There are plenty of loan programs that help certain individuals out and are backed by the federal government. However, even if you don’t qualify for a specialized loan, such as a FHA or VA loan, you can still work out favorable terms for yourself under our program that offers a conventional loan.
What is a conventional loan?
To put it very simply, a conventional loan is merely a loan where the mortgage is not backed by any sort of federal agency. For example, the Federal Housing Administration backs certain loans for lower income individuals, which helps lower income families secure homes with lower down payments through FHA loans. A VA loan is similar, but is designed to offer loans to armed service members or veterans through the GI Bill, all with a minimal down payment, or none at all. A conventional loan is backed by no agencies.
There are multiple types of loans that would be classified as conventional loans…
Who qualifies for conventional loans?
Pretty much anyone with a decent financial foundation will be able to qualify for a conventional loan. A traditional conventional loan program will usually require at least a 5% down payment, along with the appropriate documentation and a decent credit score. These numbers depend on the specific type of conventional loan that an individual is seeking.
Benefits over a FHA loan
Even though a conventional loan isn’t backed by a federal agency that helps people secure better terms on their mortgage, there are actually potential benefits that lead to greater savings over something like an FHA loan.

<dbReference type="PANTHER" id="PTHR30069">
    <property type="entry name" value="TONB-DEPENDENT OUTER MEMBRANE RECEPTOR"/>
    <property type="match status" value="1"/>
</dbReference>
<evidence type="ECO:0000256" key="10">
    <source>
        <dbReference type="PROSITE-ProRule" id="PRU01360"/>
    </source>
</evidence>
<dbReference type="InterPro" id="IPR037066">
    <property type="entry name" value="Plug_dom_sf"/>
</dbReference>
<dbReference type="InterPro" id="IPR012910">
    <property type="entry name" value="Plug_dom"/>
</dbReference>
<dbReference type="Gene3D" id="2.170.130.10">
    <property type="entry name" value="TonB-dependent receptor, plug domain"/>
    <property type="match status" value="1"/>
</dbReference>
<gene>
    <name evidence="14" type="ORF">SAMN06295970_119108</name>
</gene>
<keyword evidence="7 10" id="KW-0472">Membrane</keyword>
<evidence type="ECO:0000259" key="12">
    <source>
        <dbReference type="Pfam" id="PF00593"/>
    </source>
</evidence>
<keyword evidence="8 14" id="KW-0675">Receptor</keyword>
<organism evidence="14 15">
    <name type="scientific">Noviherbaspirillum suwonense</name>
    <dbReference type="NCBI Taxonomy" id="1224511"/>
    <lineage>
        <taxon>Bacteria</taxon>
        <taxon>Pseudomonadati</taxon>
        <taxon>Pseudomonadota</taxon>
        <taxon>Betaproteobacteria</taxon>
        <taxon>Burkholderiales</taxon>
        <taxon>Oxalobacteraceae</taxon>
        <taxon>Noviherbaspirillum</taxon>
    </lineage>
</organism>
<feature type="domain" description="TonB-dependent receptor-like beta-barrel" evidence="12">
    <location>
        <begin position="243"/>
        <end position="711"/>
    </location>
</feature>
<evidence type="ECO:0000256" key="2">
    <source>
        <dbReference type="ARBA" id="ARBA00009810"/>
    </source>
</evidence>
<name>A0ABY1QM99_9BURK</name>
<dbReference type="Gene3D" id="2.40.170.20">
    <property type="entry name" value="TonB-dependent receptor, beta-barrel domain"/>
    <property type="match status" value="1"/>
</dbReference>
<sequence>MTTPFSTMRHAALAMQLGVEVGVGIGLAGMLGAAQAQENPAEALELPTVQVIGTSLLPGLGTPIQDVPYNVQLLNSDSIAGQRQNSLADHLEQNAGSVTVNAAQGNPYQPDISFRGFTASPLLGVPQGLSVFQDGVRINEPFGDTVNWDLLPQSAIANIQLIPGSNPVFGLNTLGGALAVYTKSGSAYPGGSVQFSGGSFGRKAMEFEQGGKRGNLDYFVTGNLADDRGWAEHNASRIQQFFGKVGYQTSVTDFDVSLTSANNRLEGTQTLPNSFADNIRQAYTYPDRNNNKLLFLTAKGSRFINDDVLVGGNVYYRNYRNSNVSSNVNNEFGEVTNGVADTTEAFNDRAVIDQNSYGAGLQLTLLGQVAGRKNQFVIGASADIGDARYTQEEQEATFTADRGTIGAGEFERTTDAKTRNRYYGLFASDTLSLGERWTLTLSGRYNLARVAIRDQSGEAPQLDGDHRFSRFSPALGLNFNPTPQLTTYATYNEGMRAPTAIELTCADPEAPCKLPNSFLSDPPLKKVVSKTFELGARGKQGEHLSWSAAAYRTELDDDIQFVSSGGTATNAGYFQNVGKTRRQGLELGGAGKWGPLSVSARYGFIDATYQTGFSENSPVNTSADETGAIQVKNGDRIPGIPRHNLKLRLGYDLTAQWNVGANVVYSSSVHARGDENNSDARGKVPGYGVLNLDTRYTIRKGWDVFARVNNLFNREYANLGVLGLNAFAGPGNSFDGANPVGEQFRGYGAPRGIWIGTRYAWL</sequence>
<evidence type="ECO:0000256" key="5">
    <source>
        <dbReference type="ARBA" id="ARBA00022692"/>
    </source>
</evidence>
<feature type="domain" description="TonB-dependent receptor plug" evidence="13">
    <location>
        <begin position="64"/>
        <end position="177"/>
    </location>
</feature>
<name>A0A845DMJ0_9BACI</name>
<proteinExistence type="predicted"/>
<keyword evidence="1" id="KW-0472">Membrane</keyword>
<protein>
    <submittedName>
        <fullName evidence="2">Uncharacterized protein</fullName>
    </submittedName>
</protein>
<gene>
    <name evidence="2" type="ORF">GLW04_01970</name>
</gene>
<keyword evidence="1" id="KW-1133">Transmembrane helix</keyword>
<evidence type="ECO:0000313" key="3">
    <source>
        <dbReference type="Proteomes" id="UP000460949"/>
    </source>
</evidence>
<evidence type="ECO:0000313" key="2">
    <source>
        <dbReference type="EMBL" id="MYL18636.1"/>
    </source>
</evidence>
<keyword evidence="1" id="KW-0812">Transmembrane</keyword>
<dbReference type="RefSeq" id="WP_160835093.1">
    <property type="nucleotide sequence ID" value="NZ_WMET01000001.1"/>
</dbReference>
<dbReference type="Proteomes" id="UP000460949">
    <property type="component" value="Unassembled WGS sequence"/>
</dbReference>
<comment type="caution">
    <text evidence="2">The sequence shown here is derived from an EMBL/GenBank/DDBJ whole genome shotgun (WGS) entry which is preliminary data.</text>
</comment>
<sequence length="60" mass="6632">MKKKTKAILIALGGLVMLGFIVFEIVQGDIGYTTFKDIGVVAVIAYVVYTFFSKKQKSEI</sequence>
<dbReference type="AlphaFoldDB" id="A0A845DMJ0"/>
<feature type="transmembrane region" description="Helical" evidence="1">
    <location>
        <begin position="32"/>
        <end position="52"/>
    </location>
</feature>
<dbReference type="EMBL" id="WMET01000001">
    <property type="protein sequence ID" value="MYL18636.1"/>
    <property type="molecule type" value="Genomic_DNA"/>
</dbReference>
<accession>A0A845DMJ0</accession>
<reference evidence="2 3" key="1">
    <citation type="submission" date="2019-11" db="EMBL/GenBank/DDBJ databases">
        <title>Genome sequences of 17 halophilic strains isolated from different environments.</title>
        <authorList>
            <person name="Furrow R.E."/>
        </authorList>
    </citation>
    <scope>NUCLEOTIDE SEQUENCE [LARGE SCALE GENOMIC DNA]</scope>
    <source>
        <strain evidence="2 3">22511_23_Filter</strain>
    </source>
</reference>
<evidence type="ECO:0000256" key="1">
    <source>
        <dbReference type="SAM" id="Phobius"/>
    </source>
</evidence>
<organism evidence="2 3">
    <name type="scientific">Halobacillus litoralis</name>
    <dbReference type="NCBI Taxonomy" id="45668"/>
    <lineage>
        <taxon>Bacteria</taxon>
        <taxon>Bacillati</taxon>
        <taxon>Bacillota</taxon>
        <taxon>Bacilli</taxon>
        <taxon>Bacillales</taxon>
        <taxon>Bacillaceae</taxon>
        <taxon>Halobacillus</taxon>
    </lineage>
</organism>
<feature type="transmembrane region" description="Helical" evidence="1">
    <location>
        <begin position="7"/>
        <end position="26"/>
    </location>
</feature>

The reason that this is possible is due to mortgage insurance payments, which are required for borrowers who own less than 20% equity of their home. Off the bat, individuals with a 20% down payment are almost never going to be required to pay private mortgage insurance payments. However, even if you are putting down a minimal 5% down payment, you can petition to eliminate private mortgage insurance payments after 2 years of on-time payments, while an FHA borrower must wait 5 years to do the same thing. To put this in perspective, a $200,000 home with a 30 year 4.5% fixed-rate mortgage would cost a little over $1,000 every month. Even a lowly 0.5% private mortgage insurance payment is going to be costing you over $80 per month.